Ten years of ambulance’ services

BLANTYRE: Transporting referral cases from Lulanga Health Centre to the main district hospital was a big challenge for people of Sub Traditional Authority (STA) Lulanga in Mangochi.

In most cases, communities had to hire worn out vehicles or bicycles to carry the sick to the district’s referral health facility. Sadly, these modes of transport were not affordable to everyone.

Lulanga Health Centre is located 120 Kilometres away from Mangochi Boma hence making the journey on foot an unthinkable option.

Of all types of referral cases, pregnant women were the ones at high risk.

Sub Traditional Authority Lulanga (STA) says that almost one sick mother or a child was dying every month due to transport challenges.

The chief says an ambulance from the district hospital took about four hours to reach Lulanga and almost nine hours for a patient to be at the referral hospital.

Because of such a challenge, our area had a high number of deaths out of serious referral cases, he says.

But a donation of an ambulance by World Vision Malawi (WVM) in 2008 changed all that. Now after ten years, Lulanga Health Centre takes stock of how the Toyota Land Cruiser ambulance has served surrounding communities better.

Since its established in 1975, the past decade has been the best in terms of health service delivery partly due to the presence of the ambulance.

For a health facility that has an average of 10 referral cases per a month, the number of deaths out of referrals, especially for pregnant women, has decreased.

Since 2008, we have not registered a single death of any pregnant related complication, says Innocent Mnong’oneza, a clinician in-charge of Lulanga Health Centre.

The referral system has greatly improved, the hospital’s authority is always confident to handle serious cases because of the readily available transport, he adds.

For a health facility that serves a catchment area of about 40,000 people, the presence of an ambulance has always been the best thing that ever happened to surrounding communities.

Both the communities and hospital are always grateful to World Vision International for providing this ambulance.

Enifa Jimu is one of the community members who has a recollection of both the bad and the good times.

Before the ambulance came, the worry of most pregnant women was how they would get to the district hospital if there are referred there for further medical attention, Jimu says.

The absence of transport forced many to opt for traditional birth attendants. It was thought to be the cheap and easy way out but always risky, she says.

But taking such a risk, says Jimu, is no longer an option.

Pregnant women are always rushing to the health centre because they know they will get the best help.

STA Lulanga is a happy person too. The perennial challenge that communities in his area faced has gone.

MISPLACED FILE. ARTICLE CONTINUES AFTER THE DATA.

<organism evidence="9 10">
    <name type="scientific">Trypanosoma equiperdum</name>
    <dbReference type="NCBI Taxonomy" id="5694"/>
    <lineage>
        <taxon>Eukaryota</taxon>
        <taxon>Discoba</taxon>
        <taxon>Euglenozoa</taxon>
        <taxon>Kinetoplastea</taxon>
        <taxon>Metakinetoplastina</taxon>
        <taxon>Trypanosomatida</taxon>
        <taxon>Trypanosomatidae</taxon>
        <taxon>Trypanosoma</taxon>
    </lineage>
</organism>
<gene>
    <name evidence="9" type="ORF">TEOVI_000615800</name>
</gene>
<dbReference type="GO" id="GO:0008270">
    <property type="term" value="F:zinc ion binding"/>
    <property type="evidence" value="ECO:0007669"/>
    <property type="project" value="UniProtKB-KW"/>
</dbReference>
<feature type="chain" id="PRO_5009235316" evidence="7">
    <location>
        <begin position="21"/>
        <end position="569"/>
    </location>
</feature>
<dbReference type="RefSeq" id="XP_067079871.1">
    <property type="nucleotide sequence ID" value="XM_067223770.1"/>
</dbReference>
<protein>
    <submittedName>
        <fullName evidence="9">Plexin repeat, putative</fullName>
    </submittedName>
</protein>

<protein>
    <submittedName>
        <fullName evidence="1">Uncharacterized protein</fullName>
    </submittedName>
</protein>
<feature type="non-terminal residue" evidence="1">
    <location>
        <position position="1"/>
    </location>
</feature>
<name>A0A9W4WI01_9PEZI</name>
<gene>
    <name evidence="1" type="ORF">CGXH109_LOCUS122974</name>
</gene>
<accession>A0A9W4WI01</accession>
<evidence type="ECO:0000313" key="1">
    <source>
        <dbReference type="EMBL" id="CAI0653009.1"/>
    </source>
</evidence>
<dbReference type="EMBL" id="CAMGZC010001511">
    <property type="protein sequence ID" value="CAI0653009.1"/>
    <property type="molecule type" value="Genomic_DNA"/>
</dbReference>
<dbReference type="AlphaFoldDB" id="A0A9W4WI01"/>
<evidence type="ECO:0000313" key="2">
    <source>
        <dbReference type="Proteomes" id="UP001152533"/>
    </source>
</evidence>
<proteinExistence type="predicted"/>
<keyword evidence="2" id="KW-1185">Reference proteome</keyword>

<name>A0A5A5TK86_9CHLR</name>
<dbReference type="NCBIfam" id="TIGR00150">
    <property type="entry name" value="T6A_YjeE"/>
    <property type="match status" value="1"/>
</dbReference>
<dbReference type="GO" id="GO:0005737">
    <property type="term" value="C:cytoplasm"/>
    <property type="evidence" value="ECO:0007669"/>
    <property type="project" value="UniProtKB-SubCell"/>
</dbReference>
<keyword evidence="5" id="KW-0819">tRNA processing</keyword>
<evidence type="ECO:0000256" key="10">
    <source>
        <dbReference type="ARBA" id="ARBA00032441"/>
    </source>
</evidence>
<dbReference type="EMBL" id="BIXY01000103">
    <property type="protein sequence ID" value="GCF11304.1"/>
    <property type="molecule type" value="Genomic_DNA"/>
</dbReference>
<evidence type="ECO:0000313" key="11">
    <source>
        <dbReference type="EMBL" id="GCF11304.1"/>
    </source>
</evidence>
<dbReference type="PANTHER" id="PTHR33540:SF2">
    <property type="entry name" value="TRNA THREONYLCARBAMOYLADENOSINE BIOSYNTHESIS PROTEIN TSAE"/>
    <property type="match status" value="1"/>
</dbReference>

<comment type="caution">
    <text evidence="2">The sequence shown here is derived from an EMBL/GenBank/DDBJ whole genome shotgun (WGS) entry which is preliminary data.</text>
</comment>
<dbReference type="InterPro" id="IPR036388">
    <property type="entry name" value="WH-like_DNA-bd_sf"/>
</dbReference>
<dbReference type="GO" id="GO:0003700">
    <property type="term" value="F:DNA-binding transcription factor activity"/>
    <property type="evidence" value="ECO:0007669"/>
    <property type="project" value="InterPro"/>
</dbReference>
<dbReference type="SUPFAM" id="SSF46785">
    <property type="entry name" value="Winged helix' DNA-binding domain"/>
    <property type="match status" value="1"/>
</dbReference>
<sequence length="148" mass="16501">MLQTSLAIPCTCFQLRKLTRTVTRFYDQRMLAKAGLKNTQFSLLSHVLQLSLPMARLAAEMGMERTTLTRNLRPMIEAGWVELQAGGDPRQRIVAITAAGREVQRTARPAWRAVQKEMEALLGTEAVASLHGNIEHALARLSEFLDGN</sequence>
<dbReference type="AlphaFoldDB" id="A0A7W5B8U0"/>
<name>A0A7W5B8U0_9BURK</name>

In the past ten years, I cannot remember a single death related to failure by the hospital to transport referral cases, the chief says and expresses his gratitude to World Vision.

The organization is equally elated to be associated with this positive development in communities surrounding Lulanga Health Centre.

We are proud of the change our intervention has brought to the people, says Loyce Mkuzi, WVM district programme manager for Mangochi.

Our goal when we provided the vehicle was to save lives and also give people hope by reducing the pressure on them each time they are referred to the district hospital.

She adds that WVM believes that every human being has a right to life and it is not good to keep on losing people because of preventable factors such as lack of transportation for referral cases and access to health facilities and services.

World Vision Malawi has been a great friend to Lulanga Health Centre. Apart from donating the ambulance, the organization has also built an HIV Testing and Counselling Centre (HTC).

The centre is providing a number of HIV related services including the provision of anti-retroviral therapy (ART). About 1000people visit the centre every month for various HIV and Aids related services, according to Innocent Mnong’oneza, the health centre’s officer in-charge.

Since its inception in 2009, the HTC has enrolled about 1,400 people on ART.Mnong’oneza lauds World Vision for making the health centre the best in terms of service delivery through the HTC centre and the vehicle.

Lulanga Health Centre is owned by Christian Health Association of Malawi (CHAM) through the Anglican Diocese of Upper Shire and benefits from the support of public resources through a partnership between government and CHAM.

Government acknowledges the role development partners such as World Vision play for their support towards the provision of quality health services in the country.

Spokesperson for the Ministry of Health and Population, Joshua Malango applauds the intervention by WVM in Lulanga by saying that it has had a great impact on the lives of people especially vulnerable populations such as mothers and children.

Malango, therefore, appeals to other nongovernmental organizations to help in improving the delivery of health services in the country.

He believes that such support is one of the ways of making the health sector vibrant in serving the people.

If we can have this kind of intervention in most districts and health centres, then universal access to quality health services is a guarantee, Malango says.

Source: Malawi News Agency MANA